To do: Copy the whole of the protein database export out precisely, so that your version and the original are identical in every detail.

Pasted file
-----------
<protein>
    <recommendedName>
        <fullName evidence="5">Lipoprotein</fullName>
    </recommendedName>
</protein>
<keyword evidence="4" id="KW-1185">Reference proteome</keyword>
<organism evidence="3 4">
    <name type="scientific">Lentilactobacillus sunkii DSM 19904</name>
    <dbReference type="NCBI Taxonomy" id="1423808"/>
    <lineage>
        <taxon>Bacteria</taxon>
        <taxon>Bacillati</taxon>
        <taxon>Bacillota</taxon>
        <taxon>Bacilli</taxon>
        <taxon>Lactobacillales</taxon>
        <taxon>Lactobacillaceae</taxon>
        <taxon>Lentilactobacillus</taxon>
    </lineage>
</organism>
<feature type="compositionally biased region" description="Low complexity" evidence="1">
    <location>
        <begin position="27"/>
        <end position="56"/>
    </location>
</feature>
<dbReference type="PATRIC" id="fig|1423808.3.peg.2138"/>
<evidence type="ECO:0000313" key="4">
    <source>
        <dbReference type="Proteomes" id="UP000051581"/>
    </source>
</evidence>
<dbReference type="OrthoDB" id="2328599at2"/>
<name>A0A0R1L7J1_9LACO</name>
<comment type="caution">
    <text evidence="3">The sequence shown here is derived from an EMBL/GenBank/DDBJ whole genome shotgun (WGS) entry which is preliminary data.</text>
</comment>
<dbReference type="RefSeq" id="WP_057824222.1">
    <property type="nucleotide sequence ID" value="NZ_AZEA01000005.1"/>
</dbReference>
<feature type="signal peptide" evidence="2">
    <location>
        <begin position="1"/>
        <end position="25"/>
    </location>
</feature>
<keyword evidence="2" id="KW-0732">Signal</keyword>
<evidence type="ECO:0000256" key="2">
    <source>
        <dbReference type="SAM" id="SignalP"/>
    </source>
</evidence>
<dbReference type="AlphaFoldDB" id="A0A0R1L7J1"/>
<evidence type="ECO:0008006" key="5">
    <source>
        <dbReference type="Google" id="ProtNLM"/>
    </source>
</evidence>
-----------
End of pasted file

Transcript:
<protein>
    <recommendedName>
        <fullName evidence="5">Lipoprotein</fullName>
    </recommendedName>
</protein>
<keyword evidence="4" id="KW-1185">Reference proteome</keyword>
<organism evidence="3 4">
    <name type="scientific">Lentilactobacillus sunkii DSM 19904</name>
    <dbReference type="NCBI Taxonomy" id="1423808"/>
    <lineage>
        <taxon>Bacteria</taxon>
        <taxon>Bacillati</taxon>
        <taxon>Bacillota</taxon>
        <taxon>Bacilli</taxon>
        <taxon>Lactobacillales</taxon>
        <taxon>Lactobacillaceae</taxon>
        <taxon>Lentilactobacillus</taxon>
    </lineage>
</organism>
<feature type="compositionally biased region" description="Low complexity" evidence="1">
    <location>
        <begin position="27"/>
        <end position="56"/>
    </location>
</feature>
<dbReference type="PATRIC" id="fig|1423808.3.peg.2138"/>
<evidence type="ECO:0000313" key="4">
    <source>
        <dbReference type="Proteomes" id="UP000051581"/>
    </source>
</evidence>
<dbReference type="OrthoDB" id="2328599at2"/>
<name>A0A0R1L7J1_9LACO</name>
<comment type="caution">
    <text evidence="3">The sequence shown here is derived from an EMBL/GenBank/DDBJ whole genome shotgun (WGS) entry which is preliminary data.</text>
</comment>
<dbReference type="RefSeq" id="WP_057824222.1">
    <property type="nucleotide sequence ID" value="NZ_AZEA01000005.1"/>
</dbReference>
<feature type="signal peptide" evidence="2">
    <location>
        <begin position="1"/>
        <end position="25"/>
    </location>
</feature>
<keyword evidence="2" id="KW-0732">Signal</keyword>
<evidence type="ECO:0000256" key="2">
    <source>
        <dbReference type="SAM" id="SignalP"/>
    </source>
</evidence>
<dbReference type="AlphaFoldDB" id="A0A0R1L7J1"/>
<evidence type="ECO:0008006" key="5">
    <source>
        <dbReference type="Google" id="ProtNLM"/>
    </source>
</evidence>